San Antonio has a municipal utility, too, a 161-year-old company now known as CPS. It wasn’t as lucky as Austin Energy.
The company said it is facing $800 million in bills for the natural gas it purchased that week, as gas prices also spiked in a closely related market move. And with its power plants hobbled by the cold, the company said it has been hit with a $300 million bill from ERCOT to settle the electricity purchases it had to make on the spot market.
In a lawsuit, the utility seeks to block ERCOT from collecting that bill and from imposing a surcharge to help defray the losses stemming from other companies’ defaults. It describes ERCOT as “presiding over one of the largest illegal wealth transfers in the history of Texas.”
In Amarillo, in the Texas Panhandle, the weather turned cold on Feb. 9 and kept getting colder. The high on Feb. 14 was 7 degrees. Some of the early signs of trouble for the grid began with wind farms, as turbines iced over.
A wind farm company called Canadian Breaks, for example, reported that it lost 60 percent of its capacity in Oldham County, outside Amarillo, on the evening of Feb. 13.
But throughout the next day, the system that processes and supplies natural gas to power plants and other customers was also freezing up.
A big gas processing plant in West Texas, operated by Occidental Permian, had gone down in the morning. Then one near Lubbock shut off, and another in Loving County, west of Odessa. Compressors at a plant outside Corpus Christi, across the state, froze up.
The price of gas, for any company that could still get it, shot up. But equipment at gas-fired power plants was also starting to freeze.
Demand for electric power grew steadily at first, as Texans tried to keep their homes warm, and on Feb. 14, between 6 and 7 p.m., demand reached an all-time high.
A few hours later, just after midnight, breakdowns in power plants began to snowball.
At 1:25 a.m., Feb. 15, ERCOT began ordering utilities to shed load. There was too little power coming into the system and too much demand from customers across the state. More orders to cut off circuits went out in quick succession.
Electricity had become a precious commodity.
Father’s death came after hours in cold
Earlier that evening, at Monique Juliangarza’s home in the Greenwood Forest section of Houston, the whole family had sat down to a Valentine’s Day dinner. Her 76-year-old father, Michael Julien, a onetime firefighter and later a worker for the Chicago water department, had lobster for the first time.
A little past 2 a.m., the lights and electric baseboard heaters shut off. It was heading down to 18 degrees outside.
Her family buys its electricity from a company called Just Energy, which purchases it wholesale from the generating companies and routes it to customers through local utilities — in Juliangarza’s case, CenterPoint Energy. In the morning her husband called Just Energy but was told that the blackouts were the responsibility of the utilities.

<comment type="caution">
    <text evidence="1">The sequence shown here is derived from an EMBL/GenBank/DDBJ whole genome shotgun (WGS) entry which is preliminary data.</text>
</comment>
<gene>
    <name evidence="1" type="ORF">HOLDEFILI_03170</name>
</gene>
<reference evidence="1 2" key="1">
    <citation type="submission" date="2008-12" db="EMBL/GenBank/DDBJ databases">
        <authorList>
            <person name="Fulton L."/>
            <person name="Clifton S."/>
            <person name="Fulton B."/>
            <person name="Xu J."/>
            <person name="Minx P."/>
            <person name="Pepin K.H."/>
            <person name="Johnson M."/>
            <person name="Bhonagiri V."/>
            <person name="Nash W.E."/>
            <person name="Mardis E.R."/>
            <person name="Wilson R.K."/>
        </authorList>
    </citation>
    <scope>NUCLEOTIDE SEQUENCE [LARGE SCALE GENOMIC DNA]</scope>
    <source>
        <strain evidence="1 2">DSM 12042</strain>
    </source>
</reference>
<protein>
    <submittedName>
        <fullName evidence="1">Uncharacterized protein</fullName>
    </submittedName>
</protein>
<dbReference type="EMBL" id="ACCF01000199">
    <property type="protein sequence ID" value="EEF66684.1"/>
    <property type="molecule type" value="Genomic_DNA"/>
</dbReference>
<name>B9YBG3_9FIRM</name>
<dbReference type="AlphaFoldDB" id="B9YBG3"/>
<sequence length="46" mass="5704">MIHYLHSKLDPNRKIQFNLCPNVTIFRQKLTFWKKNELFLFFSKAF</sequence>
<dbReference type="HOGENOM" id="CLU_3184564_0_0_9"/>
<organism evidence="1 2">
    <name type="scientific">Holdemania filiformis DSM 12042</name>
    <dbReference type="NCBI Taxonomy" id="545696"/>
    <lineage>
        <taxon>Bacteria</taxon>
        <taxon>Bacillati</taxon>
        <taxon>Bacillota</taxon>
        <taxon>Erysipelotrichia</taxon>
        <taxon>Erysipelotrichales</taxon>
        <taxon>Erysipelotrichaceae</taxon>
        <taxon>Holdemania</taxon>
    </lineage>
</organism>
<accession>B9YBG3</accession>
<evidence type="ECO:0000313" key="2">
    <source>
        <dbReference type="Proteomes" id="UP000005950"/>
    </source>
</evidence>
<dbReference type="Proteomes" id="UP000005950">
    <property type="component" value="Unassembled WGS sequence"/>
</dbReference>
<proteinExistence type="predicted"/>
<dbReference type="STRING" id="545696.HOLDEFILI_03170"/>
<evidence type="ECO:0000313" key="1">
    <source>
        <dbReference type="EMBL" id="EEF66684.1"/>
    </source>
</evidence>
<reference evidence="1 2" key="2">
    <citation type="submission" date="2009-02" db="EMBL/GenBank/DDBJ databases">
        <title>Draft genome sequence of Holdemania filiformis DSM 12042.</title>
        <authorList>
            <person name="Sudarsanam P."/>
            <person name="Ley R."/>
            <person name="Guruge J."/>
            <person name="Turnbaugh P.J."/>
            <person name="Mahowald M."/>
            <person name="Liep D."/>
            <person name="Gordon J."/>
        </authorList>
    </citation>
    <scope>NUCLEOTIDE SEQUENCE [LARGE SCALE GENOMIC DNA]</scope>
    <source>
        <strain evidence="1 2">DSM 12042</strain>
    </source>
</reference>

CenterPoint, like utilities across Texas, was told by ERCOT how much power to shed and made its own decisions about how to proceed. It announced, as did its counterparts all around the state, that it was imposing “rolling blackouts,” so customers would share in the burden and no one would be left without power for long. “There may be temporary interruptions of your electric service,” the company tweeted.
“Okay, give it two to four hours,” Juliangarza recalled thinking. Her father and mother were upstairs. As the house grew colder and colder, she said, and the power didn’t come back on, she could see Julien’s condition deteriorating. At 6:30 that evening, after nearly 17 hours without electricity, she was torn about what to do but decided she had to get him out of the house.
It was a long, icy walk to the car, but she and her husband got him into it. He was shivering uncontrollably. They drove around looking for a hotel with heat but had no luck. Finally, Juliangarza reached a cousin whose house had a small generator, and she took her parents there.
By that evening Texas electricity was selling for the wholesale price of $1,200 per megawatt hour, up from $30 the week before. Members of the Public Utilities Commission, which oversees ERCOT, thought that something was wrong — not that electricity was too expensive, but too cheap. The legal cap is $9,000, and in a case like this, where electricity was becoming so scarce, they couldn’t understand why the price hadn’t been driven higher on what was supposed to be a free market.
In an emergency meeting, the commissioners ordered ERCOT to fix the price of electricity. It was to cost the full $9,000 for every megawatt hour bought and sold.
That, they announced, would be a sufficient incentive to bring more power back online. It was the theory behind the state’s entire energy market.
But for the next 36 hours, no additional power came on. It was only on the afternoon of Feb. 17, when the temperature began to rise above freezing, that plants thawed out and began operating again. The price, nonetheless, remained where it was.
In Houston’s Greenwood Forest, Julien couldn’t recover. He had spent Tuesday huddled with Mary, his wife of 45 years. Early Wednesday, he collapsed. After an ambulance crew was unable to revive him, he was taken to a hospital where he was declared dead of coronary heart disease, complicated by hypertension and sarcoidosis, an inflammatory disease that affects various organs. Juliangarza has no doubt it was the cold that killed her father.
“He didn’t complain the whole entire time,” she said. “He was that kind of man. He was an advocate, a role model. He was like king of our house. Strong-willed, poetic, humorous. He could charm the pants off you.”